Proxy advisory firms such as Institutional Shareholder Services (ISS) and Glass, Lewis & Co. (Glass Lewis) provide an array of services related to corporate governance and proxy voting to public company shareholders. Specifically, guidance from proxy advisory firms often influences the voting practices of large institutional investors such as public pension funds, mutual funds and large endowments. Because of the strong influence proxy advisory firms have over the voting practices of institutional investors, public companies should carefully monitor changes in proxy advisory firms’ voting policies and guidelines.
- Unilateral Bylaw and Charter Amendments
- Board Candidates Nominated via Proxy Access Procedures
Unilateral Bylaw and Charter Amendments
In its most recent guidance, ISS revised and clarified its policy on actions taken unilaterally by a company’s board to amend the company’s bylaws or charter, without shareholder approval or ratification, in a manner that materially diminishes shareholders’ rights or that could adversely impact shareholders.
The revised guidance states that ISS will generally recommend voting against directors who approve provisions classifying a company’s board of directors, establishing supermajority voting requirements to amend its bylaws or charter or eliminating shareholders’ ability to amend its bylaws. In addition, ISS altered its previous voting guidelines by indicating that its negative voting recommendations will generally apply for all future annual meetings until the adverse, unilaterally- adopted provision is either reversed or submitted to shareholders for a vote.
ISS separately articulated that it would issue recommendations to vote against or withhold from directors as a result of actions taken by the board prior to or in connection with a newly public company’s IPO based on the following factors:
- The level of impairment of shareholders’ rights caused by the provision;
- The company’s or the board’s rationale for adopting the provision;
- The provision’s impact on the ability to change the governance structure in the future (e.g., limitations on shareholder right to amend the bylaws or charter, or supermajority vote requirements to amend the bylaws or charter);
- The ability of shareholders to hold directors accountable through annual director elections, or whether the company has a classified board structure; and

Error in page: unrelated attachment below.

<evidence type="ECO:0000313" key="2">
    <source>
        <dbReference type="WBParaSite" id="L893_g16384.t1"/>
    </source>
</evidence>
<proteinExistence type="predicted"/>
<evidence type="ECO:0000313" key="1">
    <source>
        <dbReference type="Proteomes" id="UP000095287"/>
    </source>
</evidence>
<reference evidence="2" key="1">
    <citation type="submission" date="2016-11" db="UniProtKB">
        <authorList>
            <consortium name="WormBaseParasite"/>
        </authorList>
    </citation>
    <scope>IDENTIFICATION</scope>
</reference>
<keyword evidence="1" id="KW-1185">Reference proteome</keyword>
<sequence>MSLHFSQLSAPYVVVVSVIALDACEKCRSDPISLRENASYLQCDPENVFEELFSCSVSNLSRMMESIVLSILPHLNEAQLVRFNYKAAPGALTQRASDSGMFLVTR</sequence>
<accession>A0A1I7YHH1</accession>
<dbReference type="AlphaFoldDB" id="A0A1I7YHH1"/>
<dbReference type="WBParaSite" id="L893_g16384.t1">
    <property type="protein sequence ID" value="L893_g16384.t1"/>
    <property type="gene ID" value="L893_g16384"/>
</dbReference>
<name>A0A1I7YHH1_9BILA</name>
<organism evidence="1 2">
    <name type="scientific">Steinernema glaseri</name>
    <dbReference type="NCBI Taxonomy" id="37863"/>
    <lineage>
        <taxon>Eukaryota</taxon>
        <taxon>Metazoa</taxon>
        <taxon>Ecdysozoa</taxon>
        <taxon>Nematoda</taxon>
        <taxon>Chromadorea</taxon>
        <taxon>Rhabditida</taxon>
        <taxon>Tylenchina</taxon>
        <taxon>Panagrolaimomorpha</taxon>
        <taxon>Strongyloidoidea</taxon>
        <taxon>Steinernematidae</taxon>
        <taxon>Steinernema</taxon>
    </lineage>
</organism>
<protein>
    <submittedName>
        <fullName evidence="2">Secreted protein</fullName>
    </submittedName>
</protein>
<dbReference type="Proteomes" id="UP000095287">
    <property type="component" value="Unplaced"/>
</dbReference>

- A public commitment to put the provision to a shareholder vote within three years of the date of the IPO.
Previously, ISS’s voting guidelines provided that for IPO companies, unilateral board actions would be evaluated on a case-by-case basis. Under the revised voting guidelines, IPO companies should generally assume (absent mitigating circumstances, such as a public commitment to put the policies to a shareholder vote within three years after the IPO) that negative voting recommendations stemming from unilateral board actions will apply for all future meetings until the adverse, unilaterally-adopted provision is either reversed or submitted to shareholders for a vote.
ISS and Glass Lewis also updated their guidelines with regard to directors who serve on an excessive number of public company boards of directors, a practice known as “over-boarding.” Specifically, ISS will recommend a vote against or withhold vote from individual directors who are not CEOs of public companies and sit on more than five (5) public company boards (prior limit was six public company boards). ISS did not alter its recommendations with respect to CEOs of public companies who sit on other boards of directors (limit is two public company boards besides their own). Glass Lewis will also recommend a vote against or withhold vote from individual directors who:
- do not serve as an executive officer of a public company and sit on more than five (5) public company boards (current limit is six (6) public company boards); or
- serve as an executive officer of a public company and sit on more than two (2) public company boards (current limit is three (3) public company boards).
Unlike other updates made by each of the proxy advisory firms, these updated standards relating to “over-boarding” will not take effect until the 2017 proxy season. A note for each director who would not satisfy these revised standards, however, may be included in each proxy advisory firms recommendations for the 2016 proxy season.
Board Candidates Nominated via Proxy Access Procedures
In its most recent guidance, ISS distinguished its analytical framework for analyzing board candidates nominated pursuant to a company’s shareholder proxy access provisions from board candidates nominated in contested elections generally. ISS issues recommendations on a case-by-case basis in contested elections based on a number of factors including, among other things, the company’s performance, the candidates’ qualifications and the strategic plan of the dissident slate. However, recognizing that the motivation for a proxy contest and nomination of a proxy access candidate may differ, ISS indicated that it in the case of a proxy access board candidate it may also examine “additional factors which may be relevant, including those that are specific to the company, to the nominee(s) and/or to the nature of the election.” Specific additional factors ISS identified as potentially significant considerations for assessing proxy access nominations include differing approaches to the company’s strategy, concerns regarding board diversity and identifying skills deficiencies within the existing board membership.